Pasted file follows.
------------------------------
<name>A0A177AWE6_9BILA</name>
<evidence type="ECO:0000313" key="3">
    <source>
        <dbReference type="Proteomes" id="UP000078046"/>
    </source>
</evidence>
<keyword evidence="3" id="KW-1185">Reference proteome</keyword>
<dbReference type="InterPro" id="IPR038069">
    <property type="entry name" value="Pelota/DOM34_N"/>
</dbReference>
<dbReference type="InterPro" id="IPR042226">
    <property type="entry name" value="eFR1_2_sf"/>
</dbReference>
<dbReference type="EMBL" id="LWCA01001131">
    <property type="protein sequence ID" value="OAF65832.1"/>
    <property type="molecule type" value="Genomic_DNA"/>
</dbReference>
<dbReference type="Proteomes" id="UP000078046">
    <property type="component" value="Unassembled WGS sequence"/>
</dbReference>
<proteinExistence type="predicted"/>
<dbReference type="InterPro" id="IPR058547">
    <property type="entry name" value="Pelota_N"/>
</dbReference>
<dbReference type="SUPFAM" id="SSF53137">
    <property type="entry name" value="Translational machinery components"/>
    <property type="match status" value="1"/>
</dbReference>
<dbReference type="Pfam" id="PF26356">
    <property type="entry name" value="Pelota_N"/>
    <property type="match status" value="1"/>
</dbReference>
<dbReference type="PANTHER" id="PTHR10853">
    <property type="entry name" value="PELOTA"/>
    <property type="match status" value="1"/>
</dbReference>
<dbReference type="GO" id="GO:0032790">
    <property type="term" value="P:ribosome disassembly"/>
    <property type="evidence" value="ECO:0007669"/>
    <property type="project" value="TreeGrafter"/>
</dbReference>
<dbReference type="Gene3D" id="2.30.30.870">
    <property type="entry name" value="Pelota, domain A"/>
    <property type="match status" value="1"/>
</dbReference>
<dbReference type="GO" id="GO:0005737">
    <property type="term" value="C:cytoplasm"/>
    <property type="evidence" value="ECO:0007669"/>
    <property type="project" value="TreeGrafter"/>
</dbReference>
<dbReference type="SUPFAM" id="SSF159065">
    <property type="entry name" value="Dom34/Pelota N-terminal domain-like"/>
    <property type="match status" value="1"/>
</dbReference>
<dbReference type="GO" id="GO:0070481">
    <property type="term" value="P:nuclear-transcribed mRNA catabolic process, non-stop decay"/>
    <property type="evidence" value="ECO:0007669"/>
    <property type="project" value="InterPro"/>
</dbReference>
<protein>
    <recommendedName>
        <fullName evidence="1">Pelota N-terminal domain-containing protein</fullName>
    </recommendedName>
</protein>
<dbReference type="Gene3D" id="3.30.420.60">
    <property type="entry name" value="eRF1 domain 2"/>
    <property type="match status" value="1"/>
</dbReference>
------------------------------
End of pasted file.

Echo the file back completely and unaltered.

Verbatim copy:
<name>A0A177AWE6_9BILA</name>
<evidence type="ECO:0000313" key="3">
    <source>
        <dbReference type="Proteomes" id="UP000078046"/>
    </source>
</evidence>
<keyword evidence="3" id="KW-1185">Reference proteome</keyword>
<dbReference type="InterPro" id="IPR038069">
    <property type="entry name" value="Pelota/DOM34_N"/>
</dbReference>
<dbReference type="InterPro" id="IPR042226">
    <property type="entry name" value="eFR1_2_sf"/>
</dbReference>
<dbReference type="EMBL" id="LWCA01001131">
    <property type="protein sequence ID" value="OAF65832.1"/>
    <property type="molecule type" value="Genomic_DNA"/>
</dbReference>
<dbReference type="Proteomes" id="UP000078046">
    <property type="component" value="Unassembled WGS sequence"/>
</dbReference>
<proteinExistence type="predicted"/>
<dbReference type="InterPro" id="IPR058547">
    <property type="entry name" value="Pelota_N"/>
</dbReference>
<dbReference type="SUPFAM" id="SSF53137">
    <property type="entry name" value="Translational machinery components"/>
    <property type="match status" value="1"/>
</dbReference>
<dbReference type="Pfam" id="PF26356">
    <property type="entry name" value="Pelota_N"/>
    <property type="match status" value="1"/>
</dbReference>
<dbReference type="PANTHER" id="PTHR10853">
    <property type="entry name" value="PELOTA"/>
    <property type="match status" value="1"/>
</dbReference>
<dbReference type="GO" id="GO:0032790">
    <property type="term" value="P:ribosome disassembly"/>
    <property type="evidence" value="ECO:0007669"/>
    <property type="project" value="TreeGrafter"/>
</dbReference>
<dbReference type="Gene3D" id="2.30.30.870">
    <property type="entry name" value="Pelota, domain A"/>
    <property type="match status" value="1"/>
</dbReference>
<dbReference type="GO" id="GO:0005737">
    <property type="term" value="C:cytoplasm"/>
    <property type="evidence" value="ECO:0007669"/>
    <property type="project" value="TreeGrafter"/>
</dbReference>
<dbReference type="SUPFAM" id="SSF159065">
    <property type="entry name" value="Dom34/Pelota N-terminal domain-like"/>
    <property type="match status" value="1"/>
</dbReference>
<dbReference type="GO" id="GO:0070481">
    <property type="term" value="P:nuclear-transcribed mRNA catabolic process, non-stop decay"/>
    <property type="evidence" value="ECO:0007669"/>
    <property type="project" value="InterPro"/>
</dbReference>
<protein>
    <recommendedName>
        <fullName evidence="1">Pelota N-terminal domain-containing protein</fullName>
    </recommendedName>
</protein>
<dbReference type="Gene3D" id="3.30.420.60">
    <property type="entry name" value="eRF1 domain 2"/>
    <property type="match status" value="1"/>
</dbReference>